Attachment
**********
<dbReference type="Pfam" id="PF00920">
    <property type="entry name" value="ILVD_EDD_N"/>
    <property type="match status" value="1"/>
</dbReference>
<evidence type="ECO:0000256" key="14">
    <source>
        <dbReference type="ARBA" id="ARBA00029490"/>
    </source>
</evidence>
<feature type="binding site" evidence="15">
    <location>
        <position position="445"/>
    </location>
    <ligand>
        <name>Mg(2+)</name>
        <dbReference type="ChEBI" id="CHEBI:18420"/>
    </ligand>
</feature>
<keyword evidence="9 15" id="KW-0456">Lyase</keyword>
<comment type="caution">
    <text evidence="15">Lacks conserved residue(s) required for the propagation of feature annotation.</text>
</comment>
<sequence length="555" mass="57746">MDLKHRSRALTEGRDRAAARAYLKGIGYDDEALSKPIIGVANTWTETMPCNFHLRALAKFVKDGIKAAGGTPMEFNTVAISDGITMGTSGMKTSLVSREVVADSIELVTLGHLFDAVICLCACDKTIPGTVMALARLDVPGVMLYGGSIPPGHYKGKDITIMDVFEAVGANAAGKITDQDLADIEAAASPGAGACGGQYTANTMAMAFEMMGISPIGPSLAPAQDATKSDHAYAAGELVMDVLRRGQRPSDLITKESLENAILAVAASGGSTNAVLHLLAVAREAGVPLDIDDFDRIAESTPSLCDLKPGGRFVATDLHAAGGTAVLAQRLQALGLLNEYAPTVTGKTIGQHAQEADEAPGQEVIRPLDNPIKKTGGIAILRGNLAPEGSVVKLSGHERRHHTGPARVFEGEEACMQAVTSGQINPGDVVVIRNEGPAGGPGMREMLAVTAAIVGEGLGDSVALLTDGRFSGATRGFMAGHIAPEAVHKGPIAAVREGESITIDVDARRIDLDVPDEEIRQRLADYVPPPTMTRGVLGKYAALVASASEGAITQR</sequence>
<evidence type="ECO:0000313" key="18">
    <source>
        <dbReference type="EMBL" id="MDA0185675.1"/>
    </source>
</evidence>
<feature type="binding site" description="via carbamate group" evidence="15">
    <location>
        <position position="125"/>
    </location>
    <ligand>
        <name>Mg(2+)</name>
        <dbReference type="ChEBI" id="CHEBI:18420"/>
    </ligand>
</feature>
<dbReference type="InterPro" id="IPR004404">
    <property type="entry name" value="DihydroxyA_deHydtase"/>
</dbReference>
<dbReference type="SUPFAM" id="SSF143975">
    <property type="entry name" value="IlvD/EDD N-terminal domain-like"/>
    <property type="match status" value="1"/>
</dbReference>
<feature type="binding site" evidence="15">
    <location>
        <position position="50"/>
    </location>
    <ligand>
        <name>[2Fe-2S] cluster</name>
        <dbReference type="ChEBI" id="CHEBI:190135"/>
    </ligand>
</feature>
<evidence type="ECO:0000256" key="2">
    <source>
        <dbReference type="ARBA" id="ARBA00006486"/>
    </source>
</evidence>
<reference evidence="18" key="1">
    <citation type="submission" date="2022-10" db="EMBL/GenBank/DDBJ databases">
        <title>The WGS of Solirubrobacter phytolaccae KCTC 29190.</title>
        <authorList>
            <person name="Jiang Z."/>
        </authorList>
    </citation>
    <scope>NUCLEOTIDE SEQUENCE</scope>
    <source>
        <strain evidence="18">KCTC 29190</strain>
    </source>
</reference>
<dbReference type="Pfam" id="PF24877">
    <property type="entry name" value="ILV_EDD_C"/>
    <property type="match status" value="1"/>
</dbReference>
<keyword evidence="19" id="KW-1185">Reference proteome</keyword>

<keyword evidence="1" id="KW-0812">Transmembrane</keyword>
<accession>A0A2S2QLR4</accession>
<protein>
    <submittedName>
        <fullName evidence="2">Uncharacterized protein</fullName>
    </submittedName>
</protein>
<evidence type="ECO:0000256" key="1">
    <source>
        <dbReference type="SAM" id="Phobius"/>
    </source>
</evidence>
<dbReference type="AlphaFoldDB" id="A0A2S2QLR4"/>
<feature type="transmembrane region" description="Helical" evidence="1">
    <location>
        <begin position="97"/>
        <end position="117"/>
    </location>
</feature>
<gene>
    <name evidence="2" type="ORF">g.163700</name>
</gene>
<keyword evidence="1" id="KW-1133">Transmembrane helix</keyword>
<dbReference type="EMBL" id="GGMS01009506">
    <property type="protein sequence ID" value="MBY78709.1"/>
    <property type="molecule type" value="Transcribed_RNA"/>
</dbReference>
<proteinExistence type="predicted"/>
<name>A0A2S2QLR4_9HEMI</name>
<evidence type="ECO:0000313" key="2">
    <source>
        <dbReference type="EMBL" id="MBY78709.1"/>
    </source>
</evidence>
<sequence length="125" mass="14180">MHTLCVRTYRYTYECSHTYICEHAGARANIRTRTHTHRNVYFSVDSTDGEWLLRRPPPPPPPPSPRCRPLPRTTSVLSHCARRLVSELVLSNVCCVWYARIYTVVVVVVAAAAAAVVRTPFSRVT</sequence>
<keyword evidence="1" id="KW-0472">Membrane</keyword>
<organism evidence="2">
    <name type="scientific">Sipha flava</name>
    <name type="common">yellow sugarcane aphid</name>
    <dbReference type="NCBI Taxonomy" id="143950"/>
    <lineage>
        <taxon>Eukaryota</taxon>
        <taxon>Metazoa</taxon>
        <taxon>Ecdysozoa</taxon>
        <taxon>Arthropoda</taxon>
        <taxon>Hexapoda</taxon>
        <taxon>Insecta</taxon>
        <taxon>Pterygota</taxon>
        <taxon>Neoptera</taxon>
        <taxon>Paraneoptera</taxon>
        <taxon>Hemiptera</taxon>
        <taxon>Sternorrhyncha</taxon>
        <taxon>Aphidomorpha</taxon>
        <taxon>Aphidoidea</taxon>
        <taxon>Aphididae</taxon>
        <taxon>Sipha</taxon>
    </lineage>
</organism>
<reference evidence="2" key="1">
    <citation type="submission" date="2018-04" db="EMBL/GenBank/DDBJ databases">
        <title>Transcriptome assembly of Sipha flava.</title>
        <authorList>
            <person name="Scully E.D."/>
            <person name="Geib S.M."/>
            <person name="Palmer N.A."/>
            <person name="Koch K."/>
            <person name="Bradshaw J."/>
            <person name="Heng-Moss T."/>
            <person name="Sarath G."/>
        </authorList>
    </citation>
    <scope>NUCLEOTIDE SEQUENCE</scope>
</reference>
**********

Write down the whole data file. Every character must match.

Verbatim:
<dbReference type="Pfam" id="PF00920">
    <property type="entry name" value="ILVD_EDD_N"/>
    <property type="match status" value="1"/>
</dbReference>
<evidence type="ECO:0000256" key="14">
    <source>
        <dbReference type="ARBA" id="ARBA00029490"/>
    </source>
</evidence>
<feature type="binding site" evidence="15">
    <location>
        <position position="445"/>
    </location>
    <ligand>
        <name>Mg(2+)</name>
        <dbReference type="ChEBI" id="CHEBI:18420"/>
    </ligand>
</feature>
<keyword evidence="9 15" id="KW-0456">Lyase</keyword>
<comment type="caution">
    <text evidence="15">Lacks conserved residue(s) required for the propagation of feature annotation.</text>
</comment>
<sequence length="555" mass="57746">MDLKHRSRALTEGRDRAAARAYLKGIGYDDEALSKPIIGVANTWTETMPCNFHLRALAKFVKDGIKAAGGTPMEFNTVAISDGITMGTSGMKTSLVSREVVADSIELVTLGHLFDAVICLCACDKTIPGTVMALARLDVPGVMLYGGSIPPGHYKGKDITIMDVFEAVGANAAGKITDQDLADIEAAASPGAGACGGQYTANTMAMAFEMMGISPIGPSLAPAQDATKSDHAYAAGELVMDVLRRGQRPSDLITKESLENAILAVAASGGSTNAVLHLLAVAREAGVPLDIDDFDRIAESTPSLCDLKPGGRFVATDLHAAGGTAVLAQRLQALGLLNEYAPTVTGKTIGQHAQEADEAPGQEVIRPLDNPIKKTGGIAILRGNLAPEGSVVKLSGHERRHHTGPARVFEGEEACMQAVTSGQINPGDVVVIRNEGPAGGPGMREMLAVTAAIVGEGLGDSVALLTDGRFSGATRGFMAGHIAPEAVHKGPIAAVREGESITIDVDARRIDLDVPDEEIRQRLADYVPPPTMTRGVLGKYAALVASASEGAITQR</sequence>
<evidence type="ECO:0000313" key="18">
    <source>
        <dbReference type="EMBL" id="MDA0185675.1"/>
    </source>
</evidence>
<feature type="binding site" description="via carbamate group" evidence="15">
    <location>
        <position position="125"/>
    </location>
    <ligand>
        <name>Mg(2+)</name>
        <dbReference type="ChEBI" id="CHEBI:18420"/>
    </ligand>
</feature>
<dbReference type="InterPro" id="IPR004404">
    <property type="entry name" value="DihydroxyA_deHydtase"/>
</dbReference>
<dbReference type="SUPFAM" id="SSF143975">
    <property type="entry name" value="IlvD/EDD N-terminal domain-like"/>
    <property type="match status" value="1"/>
</dbReference>
<feature type="binding site" evidence="15">
    <location>
        <position position="50"/>
    </location>
    <ligand>
        <name>[2Fe-2S] cluster</name>
        <dbReference type="ChEBI" id="CHEBI:190135"/>
    </ligand>
</feature>
<evidence type="ECO:0000256" key="2">
    <source>
        <dbReference type="ARBA" id="ARBA00006486"/>
    </source>
</evidence>
<reference evidence="18" key="1">
    <citation type="submission" date="2022-10" db="EMBL/GenBank/DDBJ databases">
        <title>The WGS of Solirubrobacter phytolaccae KCTC 29190.</title>
        <authorList>
            <person name="Jiang Z."/>
        </authorList>
    </citation>
    <scope>NUCLEOTIDE SEQUENCE</scope>
    <source>
        <strain evidence="18">KCTC 29190</strain>
    </source>
</reference>
<dbReference type="Pfam" id="PF24877">
    <property type="entry name" value="ILV_EDD_C"/>
    <property type="match status" value="1"/>
</dbReference>
<keyword evidence="19" id="KW-1185">Reference proteome</keyword>

<keyword evidence="1" id="KW-0812">Transmembrane</keyword>
<accession>A0A2S2QLR4</accession>
<protein>
    <submittedName>
        <fullName evidence="2">Uncharacterized protein</fullName>
    </submittedName>
</protein>
<evidence type="ECO:0000256" key="1">
    <source>
        <dbReference type="SAM" id="Phobius"/>
    </source>
</evidence>
<dbReference type="AlphaFoldDB" id="A0A2S2QLR4"/>
<feature type="transmembrane region" description="Helical" evidence="1">
    <location>
        <begin position="97"/>
        <end position="117"/>
    </location>
</feature>
<gene>
    <name evidence="2" type="ORF">g.163700</name>
</gene>
<keyword evidence="1" id="KW-1133">Transmembrane helix</keyword>
<dbReference type="EMBL" id="GGMS01009506">
    <property type="protein sequence ID" value="MBY78709.1"/>
    <property type="molecule type" value="Transcribed_RNA"/>
</dbReference>
<proteinExistence type="predicted"/>
<name>A0A2S2QLR4_9HEMI</name>
<evidence type="ECO:0000313" key="2">
    <source>
        <dbReference type="EMBL" id="MBY78709.1"/>
    </source>
</evidence>
<sequence length="125" mass="14180">MHTLCVRTYRYTYECSHTYICEHAGARANIRTRTHTHRNVYFSVDSTDGEWLLRRPPPPPPPPSPRCRPLPRTTSVLSHCARRLVSELVLSNVCCVWYARIYTVVVVVVAAAAAAVVRTPFSRVT</sequence>
<keyword evidence="1" id="KW-0472">Membrane</keyword>
<organism evidence="2">
    <name type="scientific">Sipha flava</name>
    <name type="common">yellow sugarcane aphid</name>
    <dbReference type="NCBI Taxonomy" id="143950"/>
    <lineage>
        <taxon>Eukaryota</taxon>
        <taxon>Metazoa</taxon>
        <taxon>Ecdysozoa</taxon>
        <taxon>Arthropoda</taxon>
        <taxon>Hexapoda</taxon>
        <taxon>Insecta</taxon>
        <taxon>Pterygota</taxon>
        <taxon>Neoptera</taxon>
        <taxon>Paraneoptera</taxon>
        <taxon>Hemiptera</taxon>
        <taxon>Sternorrhyncha</taxon>
        <taxon>Aphidomorpha</taxon>
        <taxon>Aphidoidea</taxon>
        <taxon>Aphididae</taxon>
        <taxon>Sipha</taxon>
    </lineage>
</organism>
<reference evidence="2" key="1">
    <citation type="submission" date="2018-04" db="EMBL/GenBank/DDBJ databases">
        <title>Transcriptome assembly of Sipha flava.</title>
        <authorList>
            <person name="Scully E.D."/>
            <person name="Geib S.M."/>
            <person name="Palmer N.A."/>
            <person name="Koch K."/>
            <person name="Bradshaw J."/>
            <person name="Heng-Moss T."/>
            <person name="Sarath G."/>
        </authorList>
    </citation>
    <scope>NUCLEOTIDE SEQUENCE</scope>
</reference>